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Silicon chip with integrated laser paves way for photonic chips



Physicists at the Technical University of Munich (TUM) claim to have developed a nanowire lasers grown on a silicon chip, making it possible to produce high-performance photonic components cost-effectively. The scientists say that this will pave the way for fast and efficient data processing with light in the future.

The miniaturisation of electronics is now reaching its physical limits. "Today already, transistors are merely a few nanometers in size. Further reductions are horrendously expensive," said Professor Jonathan Finley, director of the Walter Schottky Institute at TUM. "Improving performance is achievable only by replacing electrons with photons."

The first silicon-based photonics chips already exist. However, the sources of light for the transmission of data must be attached to the silicon in complicated manufacturing processes. However, Dr Gregor Koblmüller and his team at the Department of Semiconductor Quantum-Nanosystems has, in collaboration with Prof Finley, developed a process to deposit nanolasers directly onto silicon chips.

Growing a III-V semiconductor onto silicon requires experimentation. "The two materials have different lattice parameters and different coefficients of thermal expansion. This leads to strain," explains Koblmüller. "For example, conventional planar growth of gallium arsenide (GaAs) onto a silicon surface results therefore in a large number of defects."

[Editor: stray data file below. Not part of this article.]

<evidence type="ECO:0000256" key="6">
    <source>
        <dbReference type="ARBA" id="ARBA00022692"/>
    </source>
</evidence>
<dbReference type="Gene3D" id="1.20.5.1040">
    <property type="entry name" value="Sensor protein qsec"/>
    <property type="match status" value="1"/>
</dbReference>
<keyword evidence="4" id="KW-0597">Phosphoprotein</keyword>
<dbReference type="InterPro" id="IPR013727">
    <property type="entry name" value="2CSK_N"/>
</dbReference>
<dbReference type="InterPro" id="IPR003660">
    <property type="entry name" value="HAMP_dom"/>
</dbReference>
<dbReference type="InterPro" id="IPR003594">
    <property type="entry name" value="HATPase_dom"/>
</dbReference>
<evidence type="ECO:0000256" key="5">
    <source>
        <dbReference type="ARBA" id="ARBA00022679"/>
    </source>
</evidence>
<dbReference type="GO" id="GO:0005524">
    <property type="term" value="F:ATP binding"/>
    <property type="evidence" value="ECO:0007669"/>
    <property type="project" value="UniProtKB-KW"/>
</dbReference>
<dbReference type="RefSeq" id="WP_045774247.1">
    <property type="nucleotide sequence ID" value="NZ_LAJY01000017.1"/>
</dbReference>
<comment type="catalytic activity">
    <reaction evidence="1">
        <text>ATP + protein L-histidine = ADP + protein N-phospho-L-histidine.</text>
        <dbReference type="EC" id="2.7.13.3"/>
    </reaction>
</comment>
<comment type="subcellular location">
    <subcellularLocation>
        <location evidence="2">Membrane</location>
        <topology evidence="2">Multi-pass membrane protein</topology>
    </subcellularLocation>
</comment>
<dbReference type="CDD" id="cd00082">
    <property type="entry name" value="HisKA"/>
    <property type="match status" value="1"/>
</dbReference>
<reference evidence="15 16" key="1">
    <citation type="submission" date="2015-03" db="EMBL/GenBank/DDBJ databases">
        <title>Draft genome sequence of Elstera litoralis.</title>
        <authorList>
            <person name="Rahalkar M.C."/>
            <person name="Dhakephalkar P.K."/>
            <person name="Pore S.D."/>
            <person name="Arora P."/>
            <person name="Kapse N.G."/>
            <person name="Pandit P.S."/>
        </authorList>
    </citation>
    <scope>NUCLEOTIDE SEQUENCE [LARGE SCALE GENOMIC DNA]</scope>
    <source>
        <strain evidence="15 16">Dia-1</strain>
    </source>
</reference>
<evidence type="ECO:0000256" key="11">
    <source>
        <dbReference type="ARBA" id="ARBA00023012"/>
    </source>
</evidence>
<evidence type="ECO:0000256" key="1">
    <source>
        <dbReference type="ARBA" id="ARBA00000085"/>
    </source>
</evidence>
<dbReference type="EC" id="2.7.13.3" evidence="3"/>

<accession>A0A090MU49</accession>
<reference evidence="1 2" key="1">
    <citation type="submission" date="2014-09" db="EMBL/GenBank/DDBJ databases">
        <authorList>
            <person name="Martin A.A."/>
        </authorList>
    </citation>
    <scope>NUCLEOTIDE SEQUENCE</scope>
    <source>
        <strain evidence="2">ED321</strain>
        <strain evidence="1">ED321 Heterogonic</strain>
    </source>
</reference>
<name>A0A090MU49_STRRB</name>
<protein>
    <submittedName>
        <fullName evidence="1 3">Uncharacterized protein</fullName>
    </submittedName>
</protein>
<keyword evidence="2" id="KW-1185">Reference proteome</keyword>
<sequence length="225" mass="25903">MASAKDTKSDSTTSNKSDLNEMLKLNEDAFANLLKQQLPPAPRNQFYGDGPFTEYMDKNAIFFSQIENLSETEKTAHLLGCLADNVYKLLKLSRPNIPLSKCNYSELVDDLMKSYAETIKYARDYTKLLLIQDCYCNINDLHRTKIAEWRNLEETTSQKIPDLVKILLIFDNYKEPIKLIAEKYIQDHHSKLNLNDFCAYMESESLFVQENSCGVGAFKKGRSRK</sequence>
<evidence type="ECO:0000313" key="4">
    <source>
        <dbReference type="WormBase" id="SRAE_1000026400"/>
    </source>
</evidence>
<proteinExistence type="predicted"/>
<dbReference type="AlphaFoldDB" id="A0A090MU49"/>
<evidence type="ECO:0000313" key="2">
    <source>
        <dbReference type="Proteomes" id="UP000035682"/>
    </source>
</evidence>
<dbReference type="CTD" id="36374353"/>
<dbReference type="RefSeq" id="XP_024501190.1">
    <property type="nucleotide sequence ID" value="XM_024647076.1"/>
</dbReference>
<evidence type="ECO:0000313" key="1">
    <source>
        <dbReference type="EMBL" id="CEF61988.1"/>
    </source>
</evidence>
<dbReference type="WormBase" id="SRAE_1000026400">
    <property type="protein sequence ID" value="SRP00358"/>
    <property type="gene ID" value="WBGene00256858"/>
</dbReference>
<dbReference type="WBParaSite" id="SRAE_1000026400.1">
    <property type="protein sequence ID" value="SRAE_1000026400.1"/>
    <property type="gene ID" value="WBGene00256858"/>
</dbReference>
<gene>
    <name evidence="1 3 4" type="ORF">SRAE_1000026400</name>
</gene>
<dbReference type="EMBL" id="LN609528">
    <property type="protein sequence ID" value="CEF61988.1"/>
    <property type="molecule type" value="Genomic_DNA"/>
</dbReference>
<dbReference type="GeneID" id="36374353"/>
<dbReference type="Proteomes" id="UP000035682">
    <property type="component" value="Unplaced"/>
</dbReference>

By depositing nanowires that are freestanding with a footprint of a few square nanometers, the scientists could preclude the emergence of defects in the GaAs material.

Team member, Benedikt Mayer, explained: "The interface between gallium arsenide and silicon does not reflect light sufficiently. We thus built in an additional mirror - a 200nm thick silicon oxide layer that we evaporated onto the silicon. Tiny holes can then be etched into the mirror layer. Using epitaxy, the semiconductor nanowires can then be grown atom for atom out of these holes."

The wires can then be grown laterally once they protrude beyond the mirror surface - until the semiconductor is thick enough to allow photons to move back and forth to allow stimulated emission and lasing. "This process is very elegant because it allows us to position the nanowire lasers directly onto waveguides in the silicon chip," said Koblmüller.

Currently, the gallium arsenide nanowire lasers produce infrared light at a predefined wavelength and under pulsed excitation. "In the future we want to modify the emission wavelength and other laser parameters to better control temperature stability and light propagation under continuous excitation within the silicon chips," added Finley.

The team now wants to create an electric interface so that the nanowires operate under electrical injection instead of relying on external lasers.

Pic: Gallium-arsenide nanowires on a silicon surface.

Author
Tom Austin-Morgan

Source:  www.newelectronics.co.uk

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